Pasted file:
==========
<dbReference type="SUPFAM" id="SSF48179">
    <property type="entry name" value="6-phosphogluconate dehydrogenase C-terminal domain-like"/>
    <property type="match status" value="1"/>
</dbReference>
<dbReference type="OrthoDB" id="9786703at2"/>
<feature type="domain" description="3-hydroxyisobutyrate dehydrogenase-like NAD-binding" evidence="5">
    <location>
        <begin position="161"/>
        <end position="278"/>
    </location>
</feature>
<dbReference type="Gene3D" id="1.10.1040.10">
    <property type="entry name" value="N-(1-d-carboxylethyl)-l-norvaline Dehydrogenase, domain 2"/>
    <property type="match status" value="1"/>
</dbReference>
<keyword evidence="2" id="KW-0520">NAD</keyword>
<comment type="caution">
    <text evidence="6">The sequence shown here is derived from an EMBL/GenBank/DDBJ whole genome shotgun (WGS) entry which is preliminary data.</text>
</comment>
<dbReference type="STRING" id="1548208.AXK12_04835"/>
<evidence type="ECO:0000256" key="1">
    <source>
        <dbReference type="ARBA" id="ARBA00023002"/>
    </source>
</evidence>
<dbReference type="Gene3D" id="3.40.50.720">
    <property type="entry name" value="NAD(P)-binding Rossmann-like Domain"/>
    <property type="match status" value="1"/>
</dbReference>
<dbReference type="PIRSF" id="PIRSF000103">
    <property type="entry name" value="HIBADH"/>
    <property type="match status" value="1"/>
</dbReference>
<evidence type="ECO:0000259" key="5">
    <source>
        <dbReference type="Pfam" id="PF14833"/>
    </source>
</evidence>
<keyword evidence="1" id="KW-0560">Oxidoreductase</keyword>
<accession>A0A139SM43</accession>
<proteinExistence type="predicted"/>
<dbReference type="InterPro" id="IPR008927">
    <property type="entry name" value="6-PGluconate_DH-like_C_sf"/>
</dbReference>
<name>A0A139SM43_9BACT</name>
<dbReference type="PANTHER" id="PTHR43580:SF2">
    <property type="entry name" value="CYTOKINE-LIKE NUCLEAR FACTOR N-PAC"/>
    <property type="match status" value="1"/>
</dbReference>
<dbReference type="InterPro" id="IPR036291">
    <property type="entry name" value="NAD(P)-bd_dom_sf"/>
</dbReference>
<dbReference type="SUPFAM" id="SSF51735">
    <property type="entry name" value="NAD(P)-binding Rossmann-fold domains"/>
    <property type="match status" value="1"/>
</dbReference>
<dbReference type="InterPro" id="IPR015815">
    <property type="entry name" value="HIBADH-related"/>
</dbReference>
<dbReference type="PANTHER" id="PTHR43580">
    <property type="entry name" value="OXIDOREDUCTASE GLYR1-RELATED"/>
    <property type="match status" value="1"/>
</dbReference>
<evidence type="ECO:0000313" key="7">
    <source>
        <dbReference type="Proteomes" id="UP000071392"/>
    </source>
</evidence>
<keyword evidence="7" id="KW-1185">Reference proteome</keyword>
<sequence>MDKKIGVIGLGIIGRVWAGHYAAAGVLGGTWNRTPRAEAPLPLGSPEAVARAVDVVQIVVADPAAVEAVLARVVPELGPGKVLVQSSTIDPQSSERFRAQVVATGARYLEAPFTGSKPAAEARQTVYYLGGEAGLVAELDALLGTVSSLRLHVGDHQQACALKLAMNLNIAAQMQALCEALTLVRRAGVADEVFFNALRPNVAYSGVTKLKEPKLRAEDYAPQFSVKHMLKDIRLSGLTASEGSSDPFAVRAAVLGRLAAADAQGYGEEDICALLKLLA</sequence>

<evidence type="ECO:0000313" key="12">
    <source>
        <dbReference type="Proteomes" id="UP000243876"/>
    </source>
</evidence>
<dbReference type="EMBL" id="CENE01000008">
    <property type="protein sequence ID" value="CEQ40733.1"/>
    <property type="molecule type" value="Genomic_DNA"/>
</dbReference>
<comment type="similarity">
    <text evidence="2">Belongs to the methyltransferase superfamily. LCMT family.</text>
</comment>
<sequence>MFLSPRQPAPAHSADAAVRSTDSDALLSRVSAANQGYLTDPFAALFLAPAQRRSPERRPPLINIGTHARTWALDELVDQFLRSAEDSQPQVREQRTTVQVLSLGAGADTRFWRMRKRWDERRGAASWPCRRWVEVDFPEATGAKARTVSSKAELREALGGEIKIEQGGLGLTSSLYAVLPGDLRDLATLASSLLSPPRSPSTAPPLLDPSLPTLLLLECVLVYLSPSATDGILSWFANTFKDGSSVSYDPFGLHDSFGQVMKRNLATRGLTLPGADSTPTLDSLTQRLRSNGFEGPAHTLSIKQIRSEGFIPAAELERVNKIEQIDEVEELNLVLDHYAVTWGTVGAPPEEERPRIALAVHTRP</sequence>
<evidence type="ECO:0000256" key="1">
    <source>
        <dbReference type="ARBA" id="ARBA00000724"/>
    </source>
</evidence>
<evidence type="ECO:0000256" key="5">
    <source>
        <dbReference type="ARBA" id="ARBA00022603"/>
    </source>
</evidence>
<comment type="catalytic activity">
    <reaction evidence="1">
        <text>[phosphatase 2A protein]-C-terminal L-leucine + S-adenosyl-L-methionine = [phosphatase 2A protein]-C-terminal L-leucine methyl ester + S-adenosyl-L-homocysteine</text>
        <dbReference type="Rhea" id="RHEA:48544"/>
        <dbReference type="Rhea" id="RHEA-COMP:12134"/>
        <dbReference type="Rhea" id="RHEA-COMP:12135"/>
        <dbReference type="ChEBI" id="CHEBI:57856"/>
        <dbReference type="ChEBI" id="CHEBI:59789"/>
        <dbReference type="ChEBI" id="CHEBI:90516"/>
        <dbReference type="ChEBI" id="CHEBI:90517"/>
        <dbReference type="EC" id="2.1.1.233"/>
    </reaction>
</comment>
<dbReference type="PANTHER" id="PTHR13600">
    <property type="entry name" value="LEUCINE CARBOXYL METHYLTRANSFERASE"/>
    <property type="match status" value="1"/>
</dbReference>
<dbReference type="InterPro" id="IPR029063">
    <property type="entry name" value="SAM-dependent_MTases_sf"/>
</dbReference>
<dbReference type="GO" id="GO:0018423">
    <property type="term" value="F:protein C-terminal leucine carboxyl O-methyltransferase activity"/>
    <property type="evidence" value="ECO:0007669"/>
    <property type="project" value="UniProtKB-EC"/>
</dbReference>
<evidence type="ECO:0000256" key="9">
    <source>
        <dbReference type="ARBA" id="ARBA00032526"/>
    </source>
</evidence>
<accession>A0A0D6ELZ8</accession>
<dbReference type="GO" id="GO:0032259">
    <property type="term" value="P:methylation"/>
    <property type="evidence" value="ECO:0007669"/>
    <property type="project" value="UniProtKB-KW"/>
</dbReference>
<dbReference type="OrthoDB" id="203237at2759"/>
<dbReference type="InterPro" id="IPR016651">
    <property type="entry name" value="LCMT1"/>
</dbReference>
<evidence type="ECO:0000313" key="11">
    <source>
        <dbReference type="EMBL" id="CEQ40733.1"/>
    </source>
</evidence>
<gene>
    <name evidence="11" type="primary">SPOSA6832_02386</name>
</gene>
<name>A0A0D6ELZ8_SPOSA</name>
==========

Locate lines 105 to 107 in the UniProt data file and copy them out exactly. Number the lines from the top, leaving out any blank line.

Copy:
    </reaction>
</comment>
<dbReference type="PANTHER" id="PTHR13600">